“Blessed be that great and Holy Spirit who breathed us into being and made us immortal like Himself,” there comes another voice. It is nature’s voice, prompted to speak by nature’s God. In this night of life, in which we have lost our way, it is the caged bird of paradise singing darkling in every human breast and telling us that anon the morn shall rise. Yes, it is more than this. To us, athwart whose favored skies the beckoning lights of revelation have been swung, it is the “still small voice” of the religion of Jesus Christ, the Son of God. This voice says, “William McKinley still lives—lives where clouds shall never lower and suns shall set no more.” 
With uncovered heads, we bend today above his open grave. These yearnings for immortality for him and for ourselves, burning now within our breasts like undying fires, assure us that more of life than of death is here, while this awe unspeakable remids [sic] us that the boundaries of two worlds have well nigh touched, and that the winged attendants of the King of Glory are not far away. In life’s awful battle, fought where dusky twilight holds perpetual sway, heaven’s messengers of mercy cease not to search the pallid field of death, pressing the water of life to the lips of the dying and bearing the ransomed dead to their eternal home. As visitors from the unseen world lingered about the Savior’s tomb, so some voice is whispering now that God’s convoys are tarrying here while we say good-bye to our brother’s soul. Midst this holy hush we almost feel upon our tear-wet cheeks the downy fanning of angel wings. Ere we know it, our hearts have left us and are mounting upward, following Jehovah’s chariots through the skies. As young eagles reared where the sunlight never comes, when tossed by the parent bird from out their craggy nest beside some murky mountain gorge and left to fly or perish on the rocks beneath, follow their instincts and on intrepid wing mount upward till they look the blazing king of day directly in the face; so we, thrown out today above the black vortex of the unknowable, will follow that holy instinct, common to our race, and mount upward to that loving God whose radiant face our sins have hidden from our view. And we can rest assured that He who deceives not the young eagles, but brings them to the blazing realms for which their eyes were formed, will never deceive us. If we will but trust Him, not only with nature’s lamp, but by His Word and Holy Spirit, He will bring us to the light for which we yearn and for which our souls were made.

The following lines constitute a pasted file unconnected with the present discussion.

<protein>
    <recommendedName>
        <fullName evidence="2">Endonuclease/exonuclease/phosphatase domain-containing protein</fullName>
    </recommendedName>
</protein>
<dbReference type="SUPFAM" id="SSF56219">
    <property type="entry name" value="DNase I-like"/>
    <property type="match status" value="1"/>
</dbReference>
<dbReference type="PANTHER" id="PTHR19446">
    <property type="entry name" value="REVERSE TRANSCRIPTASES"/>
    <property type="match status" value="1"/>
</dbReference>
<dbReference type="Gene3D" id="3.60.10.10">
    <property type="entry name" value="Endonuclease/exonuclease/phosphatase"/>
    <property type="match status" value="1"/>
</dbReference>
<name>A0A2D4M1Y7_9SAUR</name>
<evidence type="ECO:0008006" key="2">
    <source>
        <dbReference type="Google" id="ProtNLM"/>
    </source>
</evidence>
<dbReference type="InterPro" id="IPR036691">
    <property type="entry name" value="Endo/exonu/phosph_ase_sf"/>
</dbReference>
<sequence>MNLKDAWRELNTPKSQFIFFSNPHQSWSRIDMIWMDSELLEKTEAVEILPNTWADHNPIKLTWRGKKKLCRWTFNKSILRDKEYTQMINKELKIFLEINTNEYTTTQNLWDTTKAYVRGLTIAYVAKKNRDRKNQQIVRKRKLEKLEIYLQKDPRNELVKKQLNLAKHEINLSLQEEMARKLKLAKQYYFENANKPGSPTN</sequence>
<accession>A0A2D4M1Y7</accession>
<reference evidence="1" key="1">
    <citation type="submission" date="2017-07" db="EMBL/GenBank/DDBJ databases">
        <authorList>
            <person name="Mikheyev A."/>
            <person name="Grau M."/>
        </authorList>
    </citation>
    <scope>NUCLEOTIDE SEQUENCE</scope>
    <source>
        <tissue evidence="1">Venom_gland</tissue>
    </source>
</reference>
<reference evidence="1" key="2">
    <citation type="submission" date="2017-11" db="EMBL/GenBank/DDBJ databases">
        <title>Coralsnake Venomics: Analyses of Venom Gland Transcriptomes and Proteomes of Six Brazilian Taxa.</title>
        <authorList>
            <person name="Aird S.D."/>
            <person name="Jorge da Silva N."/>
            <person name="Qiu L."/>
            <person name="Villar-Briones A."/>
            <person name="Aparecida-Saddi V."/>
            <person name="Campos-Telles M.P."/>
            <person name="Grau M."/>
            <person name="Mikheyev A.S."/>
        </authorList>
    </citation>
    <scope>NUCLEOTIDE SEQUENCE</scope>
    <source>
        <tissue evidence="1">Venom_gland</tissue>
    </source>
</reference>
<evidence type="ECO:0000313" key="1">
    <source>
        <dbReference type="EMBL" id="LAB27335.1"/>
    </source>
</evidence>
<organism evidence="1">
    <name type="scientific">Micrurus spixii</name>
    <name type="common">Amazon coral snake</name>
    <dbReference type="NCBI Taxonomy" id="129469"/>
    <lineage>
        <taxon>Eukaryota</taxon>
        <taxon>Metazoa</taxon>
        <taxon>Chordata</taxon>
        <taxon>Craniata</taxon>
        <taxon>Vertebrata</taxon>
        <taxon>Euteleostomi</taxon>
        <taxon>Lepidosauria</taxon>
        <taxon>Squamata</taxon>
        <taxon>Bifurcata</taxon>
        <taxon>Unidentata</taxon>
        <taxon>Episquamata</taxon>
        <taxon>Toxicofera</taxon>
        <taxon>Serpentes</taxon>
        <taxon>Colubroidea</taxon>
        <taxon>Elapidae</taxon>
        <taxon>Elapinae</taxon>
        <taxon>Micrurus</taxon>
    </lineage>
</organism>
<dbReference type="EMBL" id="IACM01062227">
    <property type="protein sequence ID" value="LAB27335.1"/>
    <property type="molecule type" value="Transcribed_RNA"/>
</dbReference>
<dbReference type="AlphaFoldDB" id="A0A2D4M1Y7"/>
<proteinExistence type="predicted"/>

Oh, yes, yes; if we will but trust in God and in His Holy Son as William McKinley did, some day we shall meet him on the bright shore to which he’s gone—that Beulah land where sin and assassination and suffering and death shall come no more. Some day, some sweet day, we shall walk with him the golden streets of that Eternal City, where bells never toll, but are chiming and chiming on forever. Some day, some rapturous day, we shall enjoy with him the endless rest of unending activity, for disembodied spirits shall never tire. Some day, some glorious day, we also “shall be satisfied” when we shall “awake in his likeness.”